Metformin For Cancer?

Most people know Metformin is the original, cheapest, and still the best prescription drug for Diabetes. But what few know is there is a body of research currently being conducted on metformin and cancer. You probably won’t hear much about this in the news, because metformin is an old drug that is generic now, and big pharma sees no profits from doing trials on it’s effects against cancer. From Life Extension’s article on metformin…

“Some of metformin’s most compelling effects are in cancers of the reproductive system because it blocks the enzyme called aromatase, which can stimulate estrogen-dependent cancer growth. (21) Breast cancer is the most common malignancy diagnosed in women. (22) Fortunately, most varieties of breast cancer are proving to be especially susceptible to metformin prevention in the laboratory, and to metformin treatment in human patients, as shown by studies that have emerged over just the past two years. (23)

Metformin suppresses a specific cancer-inducing protein (human epidermal growth factor receptor 2, or HER2) (24) that dramatically increases the risk of breast cancer. (25) By suppressing HER2, which can stop cancers from developing in the first place, metformin halts cancer cells’ reproductive cycle, preventing them from growing once they have developed. (26)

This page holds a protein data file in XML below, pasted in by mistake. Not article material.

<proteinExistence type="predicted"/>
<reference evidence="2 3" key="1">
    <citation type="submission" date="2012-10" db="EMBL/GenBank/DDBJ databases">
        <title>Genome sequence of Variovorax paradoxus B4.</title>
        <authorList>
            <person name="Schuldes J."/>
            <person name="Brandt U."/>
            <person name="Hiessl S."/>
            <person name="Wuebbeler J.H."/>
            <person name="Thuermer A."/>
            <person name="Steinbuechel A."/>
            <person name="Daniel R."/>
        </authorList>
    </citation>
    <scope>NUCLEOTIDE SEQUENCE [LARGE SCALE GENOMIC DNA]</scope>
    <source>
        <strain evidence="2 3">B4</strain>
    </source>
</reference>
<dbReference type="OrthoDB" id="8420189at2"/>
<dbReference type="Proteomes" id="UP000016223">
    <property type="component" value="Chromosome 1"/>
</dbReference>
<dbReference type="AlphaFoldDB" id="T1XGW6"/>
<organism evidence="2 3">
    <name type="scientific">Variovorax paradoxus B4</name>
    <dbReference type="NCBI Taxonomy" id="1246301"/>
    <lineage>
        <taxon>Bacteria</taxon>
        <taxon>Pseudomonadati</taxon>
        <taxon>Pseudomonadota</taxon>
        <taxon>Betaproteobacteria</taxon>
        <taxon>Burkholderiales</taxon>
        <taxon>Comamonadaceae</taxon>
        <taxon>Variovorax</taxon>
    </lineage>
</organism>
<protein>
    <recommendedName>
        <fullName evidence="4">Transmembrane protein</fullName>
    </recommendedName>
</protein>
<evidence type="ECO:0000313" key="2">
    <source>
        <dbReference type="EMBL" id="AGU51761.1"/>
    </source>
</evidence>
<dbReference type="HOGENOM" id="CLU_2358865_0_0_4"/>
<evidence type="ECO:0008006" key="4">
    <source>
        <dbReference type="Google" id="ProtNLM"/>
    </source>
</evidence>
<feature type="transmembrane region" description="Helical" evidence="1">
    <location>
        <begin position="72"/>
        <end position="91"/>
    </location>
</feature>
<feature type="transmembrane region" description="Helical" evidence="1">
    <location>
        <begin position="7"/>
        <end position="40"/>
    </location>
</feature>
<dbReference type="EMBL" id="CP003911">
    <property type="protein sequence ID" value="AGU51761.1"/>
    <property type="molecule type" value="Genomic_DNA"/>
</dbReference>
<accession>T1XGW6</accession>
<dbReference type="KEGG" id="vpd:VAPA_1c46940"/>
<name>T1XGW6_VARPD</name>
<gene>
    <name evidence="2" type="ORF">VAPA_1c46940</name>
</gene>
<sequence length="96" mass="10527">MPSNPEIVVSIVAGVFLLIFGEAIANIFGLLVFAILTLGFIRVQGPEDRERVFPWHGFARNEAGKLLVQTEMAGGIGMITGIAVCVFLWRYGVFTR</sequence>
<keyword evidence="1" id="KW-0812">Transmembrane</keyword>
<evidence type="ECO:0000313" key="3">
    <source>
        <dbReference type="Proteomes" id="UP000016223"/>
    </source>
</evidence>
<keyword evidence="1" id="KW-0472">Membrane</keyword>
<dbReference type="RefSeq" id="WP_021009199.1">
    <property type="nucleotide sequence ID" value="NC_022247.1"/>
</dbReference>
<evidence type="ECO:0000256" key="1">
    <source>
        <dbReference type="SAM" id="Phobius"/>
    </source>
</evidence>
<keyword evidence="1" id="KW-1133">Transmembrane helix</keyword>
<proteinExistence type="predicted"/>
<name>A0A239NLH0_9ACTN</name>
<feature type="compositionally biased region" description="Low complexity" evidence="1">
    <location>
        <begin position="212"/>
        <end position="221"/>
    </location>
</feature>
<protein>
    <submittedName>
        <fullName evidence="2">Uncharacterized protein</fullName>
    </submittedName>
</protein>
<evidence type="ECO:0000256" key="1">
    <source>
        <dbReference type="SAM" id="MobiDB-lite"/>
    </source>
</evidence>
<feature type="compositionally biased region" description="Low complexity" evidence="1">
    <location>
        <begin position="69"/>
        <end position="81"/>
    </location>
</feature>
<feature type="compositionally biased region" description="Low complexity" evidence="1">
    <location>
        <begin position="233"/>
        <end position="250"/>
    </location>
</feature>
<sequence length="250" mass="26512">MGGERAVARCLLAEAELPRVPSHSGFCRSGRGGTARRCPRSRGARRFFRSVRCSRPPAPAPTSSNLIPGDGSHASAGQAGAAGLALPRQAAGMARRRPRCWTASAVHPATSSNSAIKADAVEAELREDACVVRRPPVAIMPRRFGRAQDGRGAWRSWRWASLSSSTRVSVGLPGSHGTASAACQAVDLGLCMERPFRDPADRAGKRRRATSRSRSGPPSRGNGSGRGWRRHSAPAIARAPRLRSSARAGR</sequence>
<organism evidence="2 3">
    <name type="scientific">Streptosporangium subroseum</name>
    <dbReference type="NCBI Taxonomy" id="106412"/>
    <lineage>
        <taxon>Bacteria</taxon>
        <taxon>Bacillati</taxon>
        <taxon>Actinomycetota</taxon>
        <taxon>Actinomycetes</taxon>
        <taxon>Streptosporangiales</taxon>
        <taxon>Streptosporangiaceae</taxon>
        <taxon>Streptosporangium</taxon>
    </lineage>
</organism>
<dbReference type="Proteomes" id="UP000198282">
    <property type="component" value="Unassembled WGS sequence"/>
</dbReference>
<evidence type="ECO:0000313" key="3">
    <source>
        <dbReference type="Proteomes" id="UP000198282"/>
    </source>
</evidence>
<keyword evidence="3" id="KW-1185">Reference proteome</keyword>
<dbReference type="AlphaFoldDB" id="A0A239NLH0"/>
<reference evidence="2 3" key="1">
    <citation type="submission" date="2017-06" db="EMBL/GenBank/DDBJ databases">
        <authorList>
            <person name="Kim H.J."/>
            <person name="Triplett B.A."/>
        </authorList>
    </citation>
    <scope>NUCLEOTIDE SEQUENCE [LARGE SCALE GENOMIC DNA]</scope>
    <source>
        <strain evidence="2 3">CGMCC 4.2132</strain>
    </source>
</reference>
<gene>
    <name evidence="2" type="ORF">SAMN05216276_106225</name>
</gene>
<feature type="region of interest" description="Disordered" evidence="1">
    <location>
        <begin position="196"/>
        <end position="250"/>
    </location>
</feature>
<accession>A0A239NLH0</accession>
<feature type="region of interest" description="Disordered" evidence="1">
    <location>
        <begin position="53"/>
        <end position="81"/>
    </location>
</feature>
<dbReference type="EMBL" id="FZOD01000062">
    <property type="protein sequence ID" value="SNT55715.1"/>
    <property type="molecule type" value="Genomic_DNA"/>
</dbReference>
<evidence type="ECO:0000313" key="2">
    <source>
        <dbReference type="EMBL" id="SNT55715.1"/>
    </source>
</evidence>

Via a different set of mechanisms, metformin selectively targets cancer stem cells, cells that resist chemotherapy drugs and can regenerate and cause a relapse of the disease. (27) In live animal studies, metformin suppressed breast cancers, especially in animals on a high-calorie diet. (20) In a dramatic 2010 study, metformin extended the life span of mice with HER2-positive breast cancers, delayed the onset of tumor development, and inhibited the growth of implanted tumors. (19)

The combination of all these effects means that metformin is effective against many different types of breast cancers, including those that are estrogen receptor positive and negative, and those that express both normal and excessive amounts of HER2. (28) Indeed, data appeared in 2010 that long-term (greater than 5-year) metformin use by humans is associated with a substantial (56%) reduction in risk for developing breast canceras compared with no use of metformin. (1)

Human trials have already demonstrated that diabetic patients with breast cancer who receive metformin plus chemotherapy have a higher rate of complete remission than do those not taking metformin. Complete remission occurred in 24% of diabetic patients taking metformin, 8% of diabetic patients not taking metformin, and 16% of non-diabetic patients not taking metformin. (29) And a 2009 study showed that metformin induced unique, multitargeted responses in so-called “triple-negative” breast cancer cells, which represent some of the most difficult-to-treat forms of the malignancy. (30)

All of these findings speak to metformin’s tremendous potential as a true breast cancer chemopreventive agent—one that can and should be used long before any sign of cancer has appeared. Scientists from around the world believe that the time has come to leverage these effects in breast cancer chemoprevention and treatment. ” (22,23,31,32)

Read more about Metformin’s benefits on Life Extension’s website here

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